Unmanned Career Progress
Air Force ISR summit resolves some issues for unmanned aircraft operators.
—Michael C. Sirak
October 5, 2009—The Air Force leadership approved the creation of an 18X Air Force Specialty Code for officers who operate remotely piloted aircraft during the service’s intelligence-surveillance-reconnaissance summit Sept. 29 in the Pentagon.
This new, yet-to-be-named career field will be considered "rated," carry a six-year active duty service commitment, and will qualify for aircrew incentive pay. Future 18X pilots will earn the wings that the Air Force began handing out last month to its first class of graduates who learned to operate MQ-1 Predator RPVs without prior manned flying experience.
The leadership wants more time to come up with a name for this career field that better articulates what the new mission area entails. The “unmanned” aircraft label appears to be losing appeal since, as Chief of Staff Gen. Norton Schwartz says, these platforms are “anything but that,” because the operators are ever vigilant at the controls, even though physically separated from the aircraft.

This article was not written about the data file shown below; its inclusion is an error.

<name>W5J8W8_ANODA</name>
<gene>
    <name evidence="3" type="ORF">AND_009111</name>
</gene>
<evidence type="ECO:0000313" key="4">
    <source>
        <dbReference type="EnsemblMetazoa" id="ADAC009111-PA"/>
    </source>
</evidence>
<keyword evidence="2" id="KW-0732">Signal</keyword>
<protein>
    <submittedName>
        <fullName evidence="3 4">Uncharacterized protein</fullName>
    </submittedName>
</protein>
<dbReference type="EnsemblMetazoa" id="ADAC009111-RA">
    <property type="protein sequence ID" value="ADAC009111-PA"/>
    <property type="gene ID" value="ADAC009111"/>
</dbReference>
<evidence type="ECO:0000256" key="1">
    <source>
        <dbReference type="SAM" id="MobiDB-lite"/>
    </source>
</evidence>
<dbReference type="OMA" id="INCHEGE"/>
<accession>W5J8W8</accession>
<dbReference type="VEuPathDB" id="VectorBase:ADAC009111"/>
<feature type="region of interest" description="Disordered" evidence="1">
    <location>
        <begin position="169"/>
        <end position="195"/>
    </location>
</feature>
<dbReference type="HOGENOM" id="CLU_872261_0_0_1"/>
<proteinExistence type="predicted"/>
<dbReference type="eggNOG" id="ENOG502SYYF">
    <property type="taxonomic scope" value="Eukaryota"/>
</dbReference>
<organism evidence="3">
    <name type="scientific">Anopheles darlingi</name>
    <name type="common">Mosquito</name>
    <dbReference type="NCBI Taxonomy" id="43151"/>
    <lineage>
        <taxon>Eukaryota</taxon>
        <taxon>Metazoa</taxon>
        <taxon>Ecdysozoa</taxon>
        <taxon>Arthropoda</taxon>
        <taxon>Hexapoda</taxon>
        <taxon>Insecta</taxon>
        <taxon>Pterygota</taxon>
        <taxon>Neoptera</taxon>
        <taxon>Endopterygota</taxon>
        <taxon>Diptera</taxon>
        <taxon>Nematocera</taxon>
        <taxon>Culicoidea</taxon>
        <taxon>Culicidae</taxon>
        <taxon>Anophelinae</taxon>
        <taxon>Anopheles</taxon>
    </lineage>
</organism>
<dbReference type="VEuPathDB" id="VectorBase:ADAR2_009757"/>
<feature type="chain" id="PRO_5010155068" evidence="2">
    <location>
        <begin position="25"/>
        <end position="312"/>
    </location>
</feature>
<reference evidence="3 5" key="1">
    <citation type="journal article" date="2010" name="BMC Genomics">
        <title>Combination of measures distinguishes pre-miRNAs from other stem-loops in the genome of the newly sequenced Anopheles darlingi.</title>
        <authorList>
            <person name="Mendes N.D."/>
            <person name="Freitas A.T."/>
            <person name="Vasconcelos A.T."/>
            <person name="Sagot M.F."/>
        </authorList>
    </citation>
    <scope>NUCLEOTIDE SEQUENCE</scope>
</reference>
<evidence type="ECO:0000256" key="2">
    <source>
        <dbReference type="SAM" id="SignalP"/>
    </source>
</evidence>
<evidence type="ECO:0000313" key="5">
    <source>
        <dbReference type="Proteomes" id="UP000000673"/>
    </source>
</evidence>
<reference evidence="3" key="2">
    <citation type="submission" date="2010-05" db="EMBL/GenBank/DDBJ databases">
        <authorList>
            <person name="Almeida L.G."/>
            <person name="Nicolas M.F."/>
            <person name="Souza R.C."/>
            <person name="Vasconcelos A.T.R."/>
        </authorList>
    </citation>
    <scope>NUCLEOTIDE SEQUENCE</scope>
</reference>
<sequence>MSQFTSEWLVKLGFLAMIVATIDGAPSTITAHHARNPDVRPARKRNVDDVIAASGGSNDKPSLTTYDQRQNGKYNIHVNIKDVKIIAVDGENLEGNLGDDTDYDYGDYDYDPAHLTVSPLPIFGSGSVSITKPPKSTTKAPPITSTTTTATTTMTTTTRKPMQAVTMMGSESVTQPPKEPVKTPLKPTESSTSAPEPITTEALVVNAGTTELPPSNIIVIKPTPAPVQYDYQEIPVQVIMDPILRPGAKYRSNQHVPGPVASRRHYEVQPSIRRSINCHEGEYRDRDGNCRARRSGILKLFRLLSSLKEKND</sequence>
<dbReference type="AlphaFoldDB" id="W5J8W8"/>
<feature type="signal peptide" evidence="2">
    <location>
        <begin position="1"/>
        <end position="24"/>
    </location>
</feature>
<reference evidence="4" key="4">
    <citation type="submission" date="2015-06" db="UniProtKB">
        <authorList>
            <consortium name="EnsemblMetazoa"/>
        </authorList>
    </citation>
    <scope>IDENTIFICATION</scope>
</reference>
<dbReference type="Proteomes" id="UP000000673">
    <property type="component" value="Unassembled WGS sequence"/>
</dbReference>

For enlisted airmen, the leadership decided at the summit that the previously created 1UOX sensor operator career field will be a subcategory under Career Enlisted Aviators. It also gave the nod for a new set of sensor operator wings that is similar in appearance to standard enlisted aviator wings but with a different shield.
Also, the leadership decided, at least for now, to stick with the service’s current intelligence-surveillance-reconnaissance structure—built around the Air Force ISR Agency, which reports directly to the Air Staff—instead of pursuing a separate ISR major command or ISR numbered air force.
(SAF/PA report by TSgt. Amaani Lyle)
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